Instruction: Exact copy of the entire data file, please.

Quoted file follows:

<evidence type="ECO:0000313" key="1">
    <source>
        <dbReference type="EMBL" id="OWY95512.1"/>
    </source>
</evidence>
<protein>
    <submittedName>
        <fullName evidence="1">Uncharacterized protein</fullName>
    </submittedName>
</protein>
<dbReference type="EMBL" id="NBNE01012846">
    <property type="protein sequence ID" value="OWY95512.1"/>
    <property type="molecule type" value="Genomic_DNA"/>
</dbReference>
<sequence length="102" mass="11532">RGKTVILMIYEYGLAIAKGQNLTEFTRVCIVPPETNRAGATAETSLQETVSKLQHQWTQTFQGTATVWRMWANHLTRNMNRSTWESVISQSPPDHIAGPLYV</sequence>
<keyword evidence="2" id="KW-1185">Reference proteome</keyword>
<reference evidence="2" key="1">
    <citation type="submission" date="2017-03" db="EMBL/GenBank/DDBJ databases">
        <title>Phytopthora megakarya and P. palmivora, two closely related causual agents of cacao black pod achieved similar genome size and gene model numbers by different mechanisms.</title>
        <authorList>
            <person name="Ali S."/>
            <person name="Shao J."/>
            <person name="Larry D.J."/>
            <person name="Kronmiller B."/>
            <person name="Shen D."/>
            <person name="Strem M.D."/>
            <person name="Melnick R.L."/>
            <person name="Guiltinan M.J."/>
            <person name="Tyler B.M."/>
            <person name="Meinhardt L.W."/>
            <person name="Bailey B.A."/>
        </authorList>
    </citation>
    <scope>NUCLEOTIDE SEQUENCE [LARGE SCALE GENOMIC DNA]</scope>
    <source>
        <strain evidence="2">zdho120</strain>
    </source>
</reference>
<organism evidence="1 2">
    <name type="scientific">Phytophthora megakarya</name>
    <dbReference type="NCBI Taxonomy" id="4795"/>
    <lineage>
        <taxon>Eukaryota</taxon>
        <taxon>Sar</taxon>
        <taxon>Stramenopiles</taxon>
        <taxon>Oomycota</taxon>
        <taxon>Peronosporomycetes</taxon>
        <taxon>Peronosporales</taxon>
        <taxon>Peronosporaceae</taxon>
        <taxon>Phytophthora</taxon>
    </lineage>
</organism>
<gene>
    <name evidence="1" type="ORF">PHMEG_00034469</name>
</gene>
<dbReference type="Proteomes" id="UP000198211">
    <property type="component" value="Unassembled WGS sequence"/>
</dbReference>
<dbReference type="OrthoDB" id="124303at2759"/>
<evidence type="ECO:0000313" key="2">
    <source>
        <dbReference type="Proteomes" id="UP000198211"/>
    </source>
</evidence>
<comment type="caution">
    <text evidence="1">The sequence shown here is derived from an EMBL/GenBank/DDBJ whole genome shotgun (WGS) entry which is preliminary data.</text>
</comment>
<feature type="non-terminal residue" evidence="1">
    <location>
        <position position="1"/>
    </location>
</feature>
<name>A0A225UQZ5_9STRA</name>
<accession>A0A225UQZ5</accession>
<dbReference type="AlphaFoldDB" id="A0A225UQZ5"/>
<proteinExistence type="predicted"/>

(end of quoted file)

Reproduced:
<evidence type="ECO:0000313" key="1">
    <source>
        <dbReference type="EMBL" id="OWY95512.1"/>
    </source>
</evidence>
<protein>
    <submittedName>
        <fullName evidence="1">Uncharacterized protein</fullName>
    </submittedName>
</protein>
<dbReference type="EMBL" id="NBNE01012846">
    <property type="protein sequence ID" value="OWY95512.1"/>
    <property type="molecule type" value="Genomic_DNA"/>
</dbReference>
<sequence length="102" mass="11532">RGKTVILMIYEYGLAIAKGQNLTEFTRVCIVPPETNRAGATAETSLQETVSKLQHQWTQTFQGTATVWRMWANHLTRNMNRSTWESVISQSPPDHIAGPLYV</sequence>
<keyword evidence="2" id="KW-1185">Reference proteome</keyword>
<reference evidence="2" key="1">
    <citation type="submission" date="2017-03" db="EMBL/GenBank/DDBJ databases">
        <title>Phytopthora megakarya and P. palmivora, two closely related causual agents of cacao black pod achieved similar genome size and gene model numbers by different mechanisms.</title>
        <authorList>
            <person name="Ali S."/>
            <person name="Shao J."/>
            <person name="Larry D.J."/>
            <person name="Kronmiller B."/>
            <person name="Shen D."/>
            <person name="Strem M.D."/>
            <person name="Melnick R.L."/>
            <person name="Guiltinan M.J."/>
            <person name="Tyler B.M."/>
            <person name="Meinhardt L.W."/>
            <person name="Bailey B.A."/>
        </authorList>
    </citation>
    <scope>NUCLEOTIDE SEQUENCE [LARGE SCALE GENOMIC DNA]</scope>
    <source>
        <strain evidence="2">zdho120</strain>
    </source>
</reference>
<organism evidence="1 2">
    <name type="scientific">Phytophthora megakarya</name>
    <dbReference type="NCBI Taxonomy" id="4795"/>
    <lineage>
        <taxon>Eukaryota</taxon>
        <taxon>Sar</taxon>
        <taxon>Stramenopiles</taxon>
        <taxon>Oomycota</taxon>
        <taxon>Peronosporomycetes</taxon>
        <taxon>Peronosporales</taxon>
        <taxon>Peronosporaceae</taxon>
        <taxon>Phytophthora</taxon>
    </lineage>
</organism>
<gene>
    <name evidence="1" type="ORF">PHMEG_00034469</name>
</gene>
<dbReference type="Proteomes" id="UP000198211">
    <property type="component" value="Unassembled WGS sequence"/>
</dbReference>
<dbReference type="OrthoDB" id="124303at2759"/>
<evidence type="ECO:0000313" key="2">
    <source>
        <dbReference type="Proteomes" id="UP000198211"/>
    </source>
</evidence>
<comment type="caution">
    <text evidence="1">The sequence shown here is derived from an EMBL/GenBank/DDBJ whole genome shotgun (WGS) entry which is preliminary data.</text>
</comment>
<feature type="non-terminal residue" evidence="1">
    <location>
        <position position="1"/>
    </location>
</feature>
<name>A0A225UQZ5_9STRA</name>
<accession>A0A225UQZ5</accession>
<dbReference type="AlphaFoldDB" id="A0A225UQZ5"/>
<proteinExistence type="predicted"/>